Here is a video thats closer to what it will look like with hard tires.
    Are the tires supposta to blow off going into 2nd?

  8. #8
    RC Turnbuckle Jr. rag6's Avatar
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    I would like to see some fluid turn combinations of this car consistently completing transitions from turn to turn without spinning out. With the short wb, it is hard to do with this car.

  9. #9
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    Yeah, thats my problem too. It works pretty good for drifts of different sizes/speeds in one direction, but as soon as you try to swing the back end over to change sides, it usually spins out. I think it would help to get a stronger and much quicker steering servo though.
    Are the tires supposta to blow off going into 2nd?

  10. #10
    RC Turnbuckle Jr. rag6's Avatar
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    It could be just that its overpowered. Running 3s in training mode, I had much more control, and stability, even with pvc tires, but I just could not link together successive turn after turn drifts like I could with my ta02.

  11. #11
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    I think what it mainly comes down to is throttle control. With purpose built "drift cars" that have a longer wheelbase, this is not as big of an issue as they are more stable. But because the rally is such a small car, a little bit of tires slippage has a much larger effect. I also notice a big difference in "training mode" at least when i first got my rally. But now i'm better so i dont need to limit the car to maintain control.
    Are the tires supposta to blow off going into 2nd?

  12. #12
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    Has anyone tried putting the stock Rally/KB/mustang/fiesta tires on a touring/drift car? I wonder what that would be like.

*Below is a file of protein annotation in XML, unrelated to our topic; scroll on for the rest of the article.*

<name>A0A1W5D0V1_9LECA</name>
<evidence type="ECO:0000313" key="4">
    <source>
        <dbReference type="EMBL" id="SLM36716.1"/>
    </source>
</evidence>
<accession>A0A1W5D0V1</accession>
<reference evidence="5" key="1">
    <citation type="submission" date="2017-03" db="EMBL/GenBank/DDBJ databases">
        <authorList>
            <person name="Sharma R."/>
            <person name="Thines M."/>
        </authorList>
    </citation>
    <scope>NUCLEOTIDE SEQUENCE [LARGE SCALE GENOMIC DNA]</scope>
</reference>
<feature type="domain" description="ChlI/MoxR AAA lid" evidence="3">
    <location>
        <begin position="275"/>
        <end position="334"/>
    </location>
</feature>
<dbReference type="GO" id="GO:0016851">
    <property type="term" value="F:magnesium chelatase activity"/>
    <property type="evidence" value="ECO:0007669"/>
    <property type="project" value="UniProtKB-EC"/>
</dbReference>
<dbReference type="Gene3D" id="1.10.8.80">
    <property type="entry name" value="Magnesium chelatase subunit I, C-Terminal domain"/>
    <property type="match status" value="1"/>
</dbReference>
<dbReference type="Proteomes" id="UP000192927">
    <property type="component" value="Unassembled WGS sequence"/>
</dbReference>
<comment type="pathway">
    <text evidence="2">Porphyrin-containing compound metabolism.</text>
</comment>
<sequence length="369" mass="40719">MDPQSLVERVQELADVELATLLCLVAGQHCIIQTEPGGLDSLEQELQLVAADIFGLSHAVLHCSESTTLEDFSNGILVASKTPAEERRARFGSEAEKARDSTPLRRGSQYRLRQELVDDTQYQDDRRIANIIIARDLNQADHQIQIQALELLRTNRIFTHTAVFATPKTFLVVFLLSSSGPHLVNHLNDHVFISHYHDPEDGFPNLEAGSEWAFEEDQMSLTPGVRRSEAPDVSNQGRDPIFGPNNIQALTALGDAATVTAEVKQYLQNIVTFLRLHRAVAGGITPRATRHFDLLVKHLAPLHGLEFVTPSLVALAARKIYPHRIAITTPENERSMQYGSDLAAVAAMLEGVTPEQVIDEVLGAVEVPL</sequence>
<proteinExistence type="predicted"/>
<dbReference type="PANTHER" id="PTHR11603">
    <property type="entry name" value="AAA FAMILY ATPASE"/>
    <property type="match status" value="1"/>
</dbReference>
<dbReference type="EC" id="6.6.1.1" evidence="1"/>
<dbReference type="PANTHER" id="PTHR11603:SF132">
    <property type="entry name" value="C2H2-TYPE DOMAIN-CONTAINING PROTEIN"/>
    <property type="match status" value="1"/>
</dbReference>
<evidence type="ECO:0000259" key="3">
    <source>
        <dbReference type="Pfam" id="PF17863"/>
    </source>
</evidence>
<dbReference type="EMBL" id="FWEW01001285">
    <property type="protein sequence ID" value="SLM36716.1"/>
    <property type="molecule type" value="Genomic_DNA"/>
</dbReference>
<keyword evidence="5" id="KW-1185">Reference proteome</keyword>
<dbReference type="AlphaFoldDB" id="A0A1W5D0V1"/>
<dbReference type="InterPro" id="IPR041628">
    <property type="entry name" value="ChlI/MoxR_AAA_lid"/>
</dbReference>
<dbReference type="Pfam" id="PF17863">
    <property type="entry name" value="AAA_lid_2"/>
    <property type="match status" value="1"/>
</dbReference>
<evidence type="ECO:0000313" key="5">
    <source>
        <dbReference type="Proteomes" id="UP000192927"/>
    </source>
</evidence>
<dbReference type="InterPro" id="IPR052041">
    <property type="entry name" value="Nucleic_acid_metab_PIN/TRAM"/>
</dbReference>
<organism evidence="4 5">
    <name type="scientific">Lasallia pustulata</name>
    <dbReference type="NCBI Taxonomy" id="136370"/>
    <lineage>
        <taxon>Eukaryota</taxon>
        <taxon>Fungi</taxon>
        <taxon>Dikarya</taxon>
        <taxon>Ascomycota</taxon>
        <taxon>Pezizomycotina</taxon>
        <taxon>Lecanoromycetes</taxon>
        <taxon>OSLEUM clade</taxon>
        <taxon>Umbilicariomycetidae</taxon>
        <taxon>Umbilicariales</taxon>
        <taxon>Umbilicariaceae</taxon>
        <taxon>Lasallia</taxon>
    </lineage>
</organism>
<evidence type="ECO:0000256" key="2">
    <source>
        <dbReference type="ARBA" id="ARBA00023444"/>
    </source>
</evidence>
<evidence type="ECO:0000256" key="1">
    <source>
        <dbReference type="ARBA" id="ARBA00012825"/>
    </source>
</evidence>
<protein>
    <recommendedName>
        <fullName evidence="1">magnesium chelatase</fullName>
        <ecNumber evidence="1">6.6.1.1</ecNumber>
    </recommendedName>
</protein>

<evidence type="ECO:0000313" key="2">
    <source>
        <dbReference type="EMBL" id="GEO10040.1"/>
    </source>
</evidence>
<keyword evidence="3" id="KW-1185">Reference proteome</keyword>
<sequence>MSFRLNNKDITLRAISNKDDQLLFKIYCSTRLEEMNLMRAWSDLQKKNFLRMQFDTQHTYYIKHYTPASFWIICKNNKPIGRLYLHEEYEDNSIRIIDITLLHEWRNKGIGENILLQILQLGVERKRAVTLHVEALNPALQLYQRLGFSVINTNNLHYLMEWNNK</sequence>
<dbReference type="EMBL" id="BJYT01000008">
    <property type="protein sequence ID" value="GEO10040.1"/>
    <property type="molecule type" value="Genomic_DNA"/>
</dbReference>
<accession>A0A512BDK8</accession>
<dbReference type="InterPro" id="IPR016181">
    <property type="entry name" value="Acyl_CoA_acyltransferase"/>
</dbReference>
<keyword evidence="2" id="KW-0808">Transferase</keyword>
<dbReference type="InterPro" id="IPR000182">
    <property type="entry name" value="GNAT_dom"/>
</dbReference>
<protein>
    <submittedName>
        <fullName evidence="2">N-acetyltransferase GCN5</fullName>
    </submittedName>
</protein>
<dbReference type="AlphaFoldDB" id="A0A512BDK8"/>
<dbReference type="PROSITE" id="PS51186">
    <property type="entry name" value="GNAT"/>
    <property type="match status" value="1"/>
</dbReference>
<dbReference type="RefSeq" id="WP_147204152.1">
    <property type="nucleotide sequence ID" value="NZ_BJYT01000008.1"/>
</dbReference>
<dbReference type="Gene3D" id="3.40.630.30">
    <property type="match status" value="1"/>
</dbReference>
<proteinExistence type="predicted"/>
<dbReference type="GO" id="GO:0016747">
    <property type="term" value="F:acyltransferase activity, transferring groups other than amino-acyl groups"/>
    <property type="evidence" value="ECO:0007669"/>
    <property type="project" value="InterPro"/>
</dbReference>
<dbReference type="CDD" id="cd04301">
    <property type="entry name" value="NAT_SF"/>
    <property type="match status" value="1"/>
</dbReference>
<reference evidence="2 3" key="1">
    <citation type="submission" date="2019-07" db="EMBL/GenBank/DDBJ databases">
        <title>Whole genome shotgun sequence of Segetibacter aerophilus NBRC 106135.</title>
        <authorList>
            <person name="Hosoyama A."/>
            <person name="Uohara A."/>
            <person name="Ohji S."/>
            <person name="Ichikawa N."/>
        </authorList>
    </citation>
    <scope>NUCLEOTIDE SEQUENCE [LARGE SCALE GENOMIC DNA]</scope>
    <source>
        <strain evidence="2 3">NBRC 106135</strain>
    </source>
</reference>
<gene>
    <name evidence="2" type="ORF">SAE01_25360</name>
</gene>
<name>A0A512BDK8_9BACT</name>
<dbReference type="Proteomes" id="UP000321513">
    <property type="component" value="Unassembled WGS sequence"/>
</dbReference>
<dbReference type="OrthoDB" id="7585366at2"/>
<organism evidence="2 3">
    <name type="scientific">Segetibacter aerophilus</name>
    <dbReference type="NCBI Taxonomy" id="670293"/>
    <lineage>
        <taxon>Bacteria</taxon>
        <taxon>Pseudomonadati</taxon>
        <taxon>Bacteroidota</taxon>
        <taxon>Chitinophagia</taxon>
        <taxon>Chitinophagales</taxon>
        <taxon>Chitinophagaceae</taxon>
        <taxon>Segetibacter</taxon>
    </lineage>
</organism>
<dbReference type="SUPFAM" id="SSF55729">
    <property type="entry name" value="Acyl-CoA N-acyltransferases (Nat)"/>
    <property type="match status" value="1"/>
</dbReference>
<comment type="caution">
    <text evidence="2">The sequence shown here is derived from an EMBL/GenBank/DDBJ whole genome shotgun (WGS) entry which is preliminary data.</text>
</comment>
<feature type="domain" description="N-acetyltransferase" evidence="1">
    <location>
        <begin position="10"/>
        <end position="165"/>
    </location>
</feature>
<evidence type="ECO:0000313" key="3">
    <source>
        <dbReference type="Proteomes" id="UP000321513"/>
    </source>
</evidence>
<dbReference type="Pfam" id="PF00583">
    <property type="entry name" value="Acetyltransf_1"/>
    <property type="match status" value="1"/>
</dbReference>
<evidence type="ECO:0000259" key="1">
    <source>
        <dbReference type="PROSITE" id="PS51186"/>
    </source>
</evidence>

I just saw the new traxxas kb part 2 video. Its pretty neat. While it does show some precision drifting, it doesn't seem to show that much. Cool though. I'd like to make videos like that. Seems like a lot of work though.

  13. #13
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    Quote Originally Posted by Bigken View Post
    Has anyone tried putting the stock Rally/KB/mustang/fiesta tires on a touring/drift car? I wonder what that would be like.
    Not really drifting in this vid, but the KB tires are on a Tamiya TA05.

    http://www.youtube.com/watch?v=gTnP5LtSw3Q

  14. #14
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    Consistent power over grip is a key ingredient, as is control. I've found that on my well-worn Rally tires on the smooth ish street pavement I can get nice sets drifts going for the first part of the NiMh pack. But once the power starts to taper off, there's not enough juice to really keep the wheels spinning when they need to be and things start snapping between boggy grip and spin-out instead of flowing. Fwiw, I'm running a splitter and underfloor now, too, and have much better balance.
    Last edited by prototyp; 04-13-2011 at 02:08 PM.
    The prototype project.

  15. #15
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    I've drifted for a solid year before having bought this. As some of you know, i bought it to try to make it do as its title intended (and got pretty close). However before that, and in the months after my rally tires busted, i spent about a week looking up parts i would need, and other peoples successes (which there really were none, apparently people were satisfied with just the misnamed road drifter).